According to the New York Times, the Costa Rica-based currency exchange Liberty Reserve has been accused of laundering more than $6 billion for millions of clients around the world. "The charges outlined how the money transfer system operated, offering a glimpse into the murky world of online financial transactions that bounce money between far-flung accounts from Cyprus to New York in the blink of an eye," the paper reports.
The service enabled a customer with no verifiable information other than an email address to transfer money around the world anonymously. A third-party would perform the actual currency transfer and would credit or debit Liberty Reserve's account to reflect the transaction. This approach separated the transfer requests from the movement of the money, making it more difficult to track activity by the service's users.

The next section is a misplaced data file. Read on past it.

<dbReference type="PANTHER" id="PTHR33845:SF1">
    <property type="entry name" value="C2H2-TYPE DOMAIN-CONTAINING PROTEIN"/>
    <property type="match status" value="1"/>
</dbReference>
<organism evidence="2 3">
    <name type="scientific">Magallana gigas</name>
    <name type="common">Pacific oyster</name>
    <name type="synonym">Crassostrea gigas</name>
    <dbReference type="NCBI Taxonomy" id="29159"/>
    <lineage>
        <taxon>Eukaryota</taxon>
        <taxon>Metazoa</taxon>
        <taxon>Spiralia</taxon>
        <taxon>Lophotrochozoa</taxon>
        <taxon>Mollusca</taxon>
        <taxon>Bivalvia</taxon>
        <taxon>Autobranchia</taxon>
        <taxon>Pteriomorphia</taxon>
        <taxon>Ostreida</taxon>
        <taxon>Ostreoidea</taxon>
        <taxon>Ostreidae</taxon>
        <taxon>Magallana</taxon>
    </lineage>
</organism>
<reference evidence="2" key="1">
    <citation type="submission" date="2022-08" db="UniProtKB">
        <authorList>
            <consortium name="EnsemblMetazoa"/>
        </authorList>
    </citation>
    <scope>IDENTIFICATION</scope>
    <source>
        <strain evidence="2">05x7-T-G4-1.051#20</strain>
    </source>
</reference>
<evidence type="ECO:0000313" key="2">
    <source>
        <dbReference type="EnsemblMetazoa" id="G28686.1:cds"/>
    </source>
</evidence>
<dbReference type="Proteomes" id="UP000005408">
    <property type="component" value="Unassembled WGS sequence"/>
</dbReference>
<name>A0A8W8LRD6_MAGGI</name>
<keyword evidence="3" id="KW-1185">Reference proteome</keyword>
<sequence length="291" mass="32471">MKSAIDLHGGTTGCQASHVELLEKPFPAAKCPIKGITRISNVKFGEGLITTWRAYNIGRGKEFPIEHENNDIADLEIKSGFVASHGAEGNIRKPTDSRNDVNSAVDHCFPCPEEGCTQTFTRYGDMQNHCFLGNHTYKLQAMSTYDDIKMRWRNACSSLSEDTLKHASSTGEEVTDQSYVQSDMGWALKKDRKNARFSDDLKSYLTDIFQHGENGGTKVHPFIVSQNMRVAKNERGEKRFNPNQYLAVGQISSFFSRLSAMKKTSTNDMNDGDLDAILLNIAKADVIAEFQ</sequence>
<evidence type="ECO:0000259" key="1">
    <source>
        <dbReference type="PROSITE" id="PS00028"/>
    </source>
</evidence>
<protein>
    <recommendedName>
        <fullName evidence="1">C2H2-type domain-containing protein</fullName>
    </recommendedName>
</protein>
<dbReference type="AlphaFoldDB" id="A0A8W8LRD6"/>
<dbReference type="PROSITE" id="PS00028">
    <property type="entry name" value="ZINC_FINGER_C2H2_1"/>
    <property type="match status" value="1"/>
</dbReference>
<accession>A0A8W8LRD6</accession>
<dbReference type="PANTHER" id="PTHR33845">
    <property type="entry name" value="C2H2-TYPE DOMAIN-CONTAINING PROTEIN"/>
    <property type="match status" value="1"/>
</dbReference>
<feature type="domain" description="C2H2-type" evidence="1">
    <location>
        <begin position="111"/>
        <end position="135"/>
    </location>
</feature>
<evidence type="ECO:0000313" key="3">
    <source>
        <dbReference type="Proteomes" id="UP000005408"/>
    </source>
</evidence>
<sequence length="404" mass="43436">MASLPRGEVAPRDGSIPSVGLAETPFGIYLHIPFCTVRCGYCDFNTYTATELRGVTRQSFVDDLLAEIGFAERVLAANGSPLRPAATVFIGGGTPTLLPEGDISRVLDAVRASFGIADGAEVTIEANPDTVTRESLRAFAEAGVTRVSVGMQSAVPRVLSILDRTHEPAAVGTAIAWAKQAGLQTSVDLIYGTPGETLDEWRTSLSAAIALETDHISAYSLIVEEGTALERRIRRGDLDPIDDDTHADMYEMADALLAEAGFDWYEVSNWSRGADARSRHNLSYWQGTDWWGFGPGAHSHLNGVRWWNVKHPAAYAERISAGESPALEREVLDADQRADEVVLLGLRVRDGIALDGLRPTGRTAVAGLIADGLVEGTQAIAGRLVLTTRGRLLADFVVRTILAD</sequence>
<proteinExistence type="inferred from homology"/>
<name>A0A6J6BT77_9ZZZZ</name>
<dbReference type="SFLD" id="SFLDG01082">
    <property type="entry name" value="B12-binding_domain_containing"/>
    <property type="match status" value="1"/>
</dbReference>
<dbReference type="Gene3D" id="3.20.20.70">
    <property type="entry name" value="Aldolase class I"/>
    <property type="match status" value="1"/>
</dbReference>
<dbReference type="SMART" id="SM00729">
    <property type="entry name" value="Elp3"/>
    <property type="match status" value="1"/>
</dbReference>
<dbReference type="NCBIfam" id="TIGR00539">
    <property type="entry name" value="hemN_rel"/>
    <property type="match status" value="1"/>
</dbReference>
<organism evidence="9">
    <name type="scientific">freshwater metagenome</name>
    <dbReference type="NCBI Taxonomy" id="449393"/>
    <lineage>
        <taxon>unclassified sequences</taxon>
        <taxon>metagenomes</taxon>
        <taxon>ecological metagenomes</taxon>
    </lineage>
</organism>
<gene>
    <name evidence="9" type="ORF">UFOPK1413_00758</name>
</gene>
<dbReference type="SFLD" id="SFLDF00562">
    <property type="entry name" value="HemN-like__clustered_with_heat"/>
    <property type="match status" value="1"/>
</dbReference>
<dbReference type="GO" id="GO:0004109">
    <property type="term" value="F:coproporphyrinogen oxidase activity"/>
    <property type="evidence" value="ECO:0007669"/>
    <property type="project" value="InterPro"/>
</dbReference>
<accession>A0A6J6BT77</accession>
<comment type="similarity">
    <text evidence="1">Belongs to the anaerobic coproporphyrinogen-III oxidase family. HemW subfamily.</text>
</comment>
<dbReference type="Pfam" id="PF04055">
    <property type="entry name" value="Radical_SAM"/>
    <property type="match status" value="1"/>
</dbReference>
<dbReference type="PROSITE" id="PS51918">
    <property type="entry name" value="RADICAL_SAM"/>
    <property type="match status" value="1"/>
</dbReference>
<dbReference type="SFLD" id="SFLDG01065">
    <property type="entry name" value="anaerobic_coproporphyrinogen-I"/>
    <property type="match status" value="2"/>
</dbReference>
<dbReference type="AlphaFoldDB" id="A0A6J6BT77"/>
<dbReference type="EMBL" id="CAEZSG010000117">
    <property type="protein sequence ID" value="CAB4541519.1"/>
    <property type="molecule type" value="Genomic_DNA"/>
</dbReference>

Oversight of money transfers was apparently nonexistent. Even when undercover investigators provided information that should have raised red flags—including entering "for cocaine" when asked for the purpose of the account, according to the New York Times—Liberty Reserve did not restrict or even question their ability to initiate transactions.
The founders of Liberty Reserve were arrested in New York and Spain, and law enforcement agencies seized five domain names and restricted activity in 45 bank accounts.